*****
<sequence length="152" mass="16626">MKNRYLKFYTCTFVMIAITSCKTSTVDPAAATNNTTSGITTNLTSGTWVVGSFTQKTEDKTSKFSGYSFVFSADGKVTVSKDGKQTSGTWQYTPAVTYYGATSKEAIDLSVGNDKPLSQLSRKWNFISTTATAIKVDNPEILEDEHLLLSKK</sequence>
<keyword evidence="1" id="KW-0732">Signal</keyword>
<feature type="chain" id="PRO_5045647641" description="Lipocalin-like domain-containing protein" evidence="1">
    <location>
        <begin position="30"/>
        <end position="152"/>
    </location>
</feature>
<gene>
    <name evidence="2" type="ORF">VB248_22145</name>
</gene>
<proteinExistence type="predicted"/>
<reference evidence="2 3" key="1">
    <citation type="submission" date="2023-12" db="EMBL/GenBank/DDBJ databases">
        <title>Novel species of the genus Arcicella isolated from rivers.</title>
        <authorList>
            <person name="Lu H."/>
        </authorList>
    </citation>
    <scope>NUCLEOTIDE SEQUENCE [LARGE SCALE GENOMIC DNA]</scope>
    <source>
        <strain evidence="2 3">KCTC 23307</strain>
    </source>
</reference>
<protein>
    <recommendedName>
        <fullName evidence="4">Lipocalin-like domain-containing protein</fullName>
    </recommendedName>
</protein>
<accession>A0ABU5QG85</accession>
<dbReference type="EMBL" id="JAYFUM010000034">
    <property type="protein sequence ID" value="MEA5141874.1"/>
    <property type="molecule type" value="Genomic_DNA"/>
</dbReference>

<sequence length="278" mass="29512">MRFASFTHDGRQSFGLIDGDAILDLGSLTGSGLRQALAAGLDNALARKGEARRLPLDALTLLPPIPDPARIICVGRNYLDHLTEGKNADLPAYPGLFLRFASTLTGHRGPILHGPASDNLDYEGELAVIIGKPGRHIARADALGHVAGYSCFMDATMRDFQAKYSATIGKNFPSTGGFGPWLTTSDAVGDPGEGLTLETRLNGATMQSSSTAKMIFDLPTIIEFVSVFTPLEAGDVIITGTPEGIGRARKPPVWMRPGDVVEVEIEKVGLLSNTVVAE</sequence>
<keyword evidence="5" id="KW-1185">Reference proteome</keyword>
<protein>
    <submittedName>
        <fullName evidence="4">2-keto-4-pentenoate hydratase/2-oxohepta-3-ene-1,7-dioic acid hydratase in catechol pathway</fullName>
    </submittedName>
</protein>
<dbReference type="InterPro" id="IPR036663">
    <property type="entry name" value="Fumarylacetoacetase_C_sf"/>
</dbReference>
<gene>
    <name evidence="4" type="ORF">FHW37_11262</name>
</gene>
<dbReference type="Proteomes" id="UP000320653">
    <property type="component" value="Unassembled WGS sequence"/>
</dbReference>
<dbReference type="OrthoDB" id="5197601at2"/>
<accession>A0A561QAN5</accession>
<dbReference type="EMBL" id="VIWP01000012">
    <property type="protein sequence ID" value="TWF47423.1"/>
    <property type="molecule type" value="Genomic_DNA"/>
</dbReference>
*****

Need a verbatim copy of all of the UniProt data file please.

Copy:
<sequence length="152" mass="16626">MKNRYLKFYTCTFVMIAITSCKTSTVDPAAATNNTTSGITTNLTSGTWVVGSFTQKTEDKTSKFSGYSFVFSADGKVTVSKDGKQTSGTWQYTPAVTYYGATSKEAIDLSVGNDKPLSQLSRKWNFISTTATAIKVDNPEILEDEHLLLSKK</sequence>
<keyword evidence="1" id="KW-0732">Signal</keyword>
<feature type="chain" id="PRO_5045647641" description="Lipocalin-like domain-containing protein" evidence="1">
    <location>
        <begin position="30"/>
        <end position="152"/>
    </location>
</feature>
<gene>
    <name evidence="2" type="ORF">VB248_22145</name>
</gene>
<proteinExistence type="predicted"/>
<reference evidence="2 3" key="1">
    <citation type="submission" date="2023-12" db="EMBL/GenBank/DDBJ databases">
        <title>Novel species of the genus Arcicella isolated from rivers.</title>
        <authorList>
            <person name="Lu H."/>
        </authorList>
    </citation>
    <scope>NUCLEOTIDE SEQUENCE [LARGE SCALE GENOMIC DNA]</scope>
    <source>
        <strain evidence="2 3">KCTC 23307</strain>
    </source>
</reference>
<protein>
    <recommendedName>
        <fullName evidence="4">Lipocalin-like domain-containing protein</fullName>
    </recommendedName>
</protein>
<accession>A0ABU5QG85</accession>
<dbReference type="EMBL" id="JAYFUM010000034">
    <property type="protein sequence ID" value="MEA5141874.1"/>
    <property type="molecule type" value="Genomic_DNA"/>
</dbReference>

<sequence length="278" mass="29512">MRFASFTHDGRQSFGLIDGDAILDLGSLTGSGLRQALAAGLDNALARKGEARRLPLDALTLLPPIPDPARIICVGRNYLDHLTEGKNADLPAYPGLFLRFASTLTGHRGPILHGPASDNLDYEGELAVIIGKPGRHIARADALGHVAGYSCFMDATMRDFQAKYSATIGKNFPSTGGFGPWLTTSDAVGDPGEGLTLETRLNGATMQSSSTAKMIFDLPTIIEFVSVFTPLEAGDVIITGTPEGIGRARKPPVWMRPGDVVEVEIEKVGLLSNTVVAE</sequence>
<keyword evidence="5" id="KW-1185">Reference proteome</keyword>
<protein>
    <submittedName>
        <fullName evidence="4">2-keto-4-pentenoate hydratase/2-oxohepta-3-ene-1,7-dioic acid hydratase in catechol pathway</fullName>
    </submittedName>
</protein>
<dbReference type="InterPro" id="IPR036663">
    <property type="entry name" value="Fumarylacetoacetase_C_sf"/>
</dbReference>
<gene>
    <name evidence="4" type="ORF">FHW37_11262</name>
</gene>
<dbReference type="Proteomes" id="UP000320653">
    <property type="component" value="Unassembled WGS sequence"/>
</dbReference>
<dbReference type="OrthoDB" id="5197601at2"/>
<accession>A0A561QAN5</accession>
<dbReference type="EMBL" id="VIWP01000012">
    <property type="protein sequence ID" value="TWF47423.1"/>
    <property type="molecule type" value="Genomic_DNA"/>
</dbReference>